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This is diver Franck Goddio examining the enormous hand carved statue of a pharaoh. This statue stands roughly 16 feet tall and was found near a large temple under the sea.
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Here is the head of a statue carved out of red granite depicting the god Hapi. Hapi is known as the god of the flooding of the Nile. Hapi is a symbol of abundance and fertility and has never been discovered at such a large scale before.
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The divers and their team of researchers carefully lift the statue to the surface in order to preserve and protect this piece of history. It will reside safely in a museum. 
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Here the pharaoh, the queen and the god Hapi are laid on the barge next to a temple stele. The stele dates back to the 2nd century B.C.. It was found broken into 17 pieces however all were found and placed back together.
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This gold plaque was found in the southern sector of the city. The text is written in Greek and acts as a signature for foundation deposits in the name of the king responsible for building this area. King Ptolemy III (246-222 B.C.)
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In the reflection of this divers mask we see a bronze statue of the god Osiris. The crown is the typical insignia of power and this statue has eyes adorned with gold sheets.
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Every single detail of this site in Aboukir Bay has been meticulously documented. Here a diver measures a red granite statues feet below the surface of the ocean.
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A bronze oil lamp in excellent condition. This dates back to the 2nd century B.C.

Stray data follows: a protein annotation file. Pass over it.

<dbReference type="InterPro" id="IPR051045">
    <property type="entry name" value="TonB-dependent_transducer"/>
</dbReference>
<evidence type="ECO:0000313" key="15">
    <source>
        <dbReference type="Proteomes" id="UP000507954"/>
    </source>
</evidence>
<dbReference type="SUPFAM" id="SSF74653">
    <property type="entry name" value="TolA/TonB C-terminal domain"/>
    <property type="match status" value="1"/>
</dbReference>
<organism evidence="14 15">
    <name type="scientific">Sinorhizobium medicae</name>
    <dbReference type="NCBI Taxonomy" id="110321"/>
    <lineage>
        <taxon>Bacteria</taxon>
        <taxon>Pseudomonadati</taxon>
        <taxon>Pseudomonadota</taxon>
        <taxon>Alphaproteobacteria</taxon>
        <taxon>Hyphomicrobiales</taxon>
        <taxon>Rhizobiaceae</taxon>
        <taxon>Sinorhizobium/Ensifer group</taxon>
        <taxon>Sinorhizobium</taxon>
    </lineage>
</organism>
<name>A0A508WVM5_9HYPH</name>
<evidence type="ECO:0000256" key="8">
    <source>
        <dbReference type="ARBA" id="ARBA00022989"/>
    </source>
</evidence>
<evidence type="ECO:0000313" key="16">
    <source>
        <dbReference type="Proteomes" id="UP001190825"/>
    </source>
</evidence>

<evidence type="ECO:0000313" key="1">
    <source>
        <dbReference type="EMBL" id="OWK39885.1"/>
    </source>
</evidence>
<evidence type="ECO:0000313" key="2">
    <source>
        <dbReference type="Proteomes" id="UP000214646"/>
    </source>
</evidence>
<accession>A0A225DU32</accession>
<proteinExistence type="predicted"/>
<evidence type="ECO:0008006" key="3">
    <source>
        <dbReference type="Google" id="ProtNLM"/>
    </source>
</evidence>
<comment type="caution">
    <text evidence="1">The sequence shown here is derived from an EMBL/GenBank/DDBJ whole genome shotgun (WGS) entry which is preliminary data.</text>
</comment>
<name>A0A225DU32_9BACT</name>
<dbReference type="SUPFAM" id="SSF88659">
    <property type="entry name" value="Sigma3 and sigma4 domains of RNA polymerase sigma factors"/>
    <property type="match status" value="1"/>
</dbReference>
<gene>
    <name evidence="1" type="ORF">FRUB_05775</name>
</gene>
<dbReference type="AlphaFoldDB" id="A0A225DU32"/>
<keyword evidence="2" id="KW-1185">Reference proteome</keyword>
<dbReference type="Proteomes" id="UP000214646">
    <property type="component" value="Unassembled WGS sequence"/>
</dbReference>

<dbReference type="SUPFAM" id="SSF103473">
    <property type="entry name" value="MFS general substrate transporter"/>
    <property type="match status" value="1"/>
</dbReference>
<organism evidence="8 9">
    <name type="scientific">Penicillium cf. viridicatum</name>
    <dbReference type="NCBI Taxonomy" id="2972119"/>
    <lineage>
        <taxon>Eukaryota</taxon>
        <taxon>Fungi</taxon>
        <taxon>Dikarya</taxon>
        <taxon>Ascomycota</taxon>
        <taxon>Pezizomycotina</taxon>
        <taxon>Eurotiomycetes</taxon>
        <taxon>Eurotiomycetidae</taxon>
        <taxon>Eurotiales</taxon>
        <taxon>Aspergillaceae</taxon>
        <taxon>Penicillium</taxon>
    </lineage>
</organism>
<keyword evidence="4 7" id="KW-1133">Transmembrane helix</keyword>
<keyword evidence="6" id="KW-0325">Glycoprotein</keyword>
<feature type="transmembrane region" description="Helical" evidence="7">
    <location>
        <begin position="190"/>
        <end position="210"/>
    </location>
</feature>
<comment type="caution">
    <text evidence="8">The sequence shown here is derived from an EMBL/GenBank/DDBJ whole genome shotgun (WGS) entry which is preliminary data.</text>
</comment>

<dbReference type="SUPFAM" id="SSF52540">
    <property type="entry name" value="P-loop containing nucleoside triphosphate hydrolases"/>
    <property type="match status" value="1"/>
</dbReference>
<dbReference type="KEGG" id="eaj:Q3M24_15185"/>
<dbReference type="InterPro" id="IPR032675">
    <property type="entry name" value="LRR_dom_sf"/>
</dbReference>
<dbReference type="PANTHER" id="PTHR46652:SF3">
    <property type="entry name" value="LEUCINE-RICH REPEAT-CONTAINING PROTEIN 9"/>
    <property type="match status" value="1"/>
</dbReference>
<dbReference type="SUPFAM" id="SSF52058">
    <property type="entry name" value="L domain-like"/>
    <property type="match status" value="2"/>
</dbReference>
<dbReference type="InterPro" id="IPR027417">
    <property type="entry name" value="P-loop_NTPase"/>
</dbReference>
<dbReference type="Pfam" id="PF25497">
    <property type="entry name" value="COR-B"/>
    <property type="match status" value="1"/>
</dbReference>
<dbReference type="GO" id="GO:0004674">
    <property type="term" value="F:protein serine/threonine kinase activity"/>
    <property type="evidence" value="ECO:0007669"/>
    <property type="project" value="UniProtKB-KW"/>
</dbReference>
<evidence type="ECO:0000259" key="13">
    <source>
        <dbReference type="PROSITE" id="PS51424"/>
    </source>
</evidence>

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Diver Franck Goddio showing off the size of this inscribed stele. This was ordered to be built by Nectanebo I sometime between 378 and 362 B.C. 
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The divers carefully lift the enormous stele out of the water where it has been for well over 1200 years. 
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Here the divers carefully inspect a stone full of gold fragments that date back to the 6th century B.C. I’m amazed that these are still in tact.
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This is a shallow gold saucer that was used for drinking and serving.
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This is an absolutely stunning statue found under the bay of a Ptolemiac queen. Most likely Cleopatra II or Cleopatra III dressed as the goddess Isis.
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This red granite statue was also found near the big temple of Heracleion and weighs a massive 4 tons.
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Here is a beautiful artifact, a Graeco-Egyptian statue of a queen carved out of dark stone.
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This is the head of a pharaoh statue being raised to the surface. The statue measures over 5 meters and was carved out of red granite.
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A bronze small figure of the pharaoh of the 26th dynasty found at a smaller temple in the underwater city of Heracleion. 
This is an absolutely epic underwater find that has researchers scrambling to this part of the globe to learn about this incredibly beautiful Egyptian city.
The fact that this city found underwater has been left untouched underwater for so many years is an amazing factor on its own let alone being a find as big as it truly is. These statues and artifacts are massive and nearly perfectly preserved.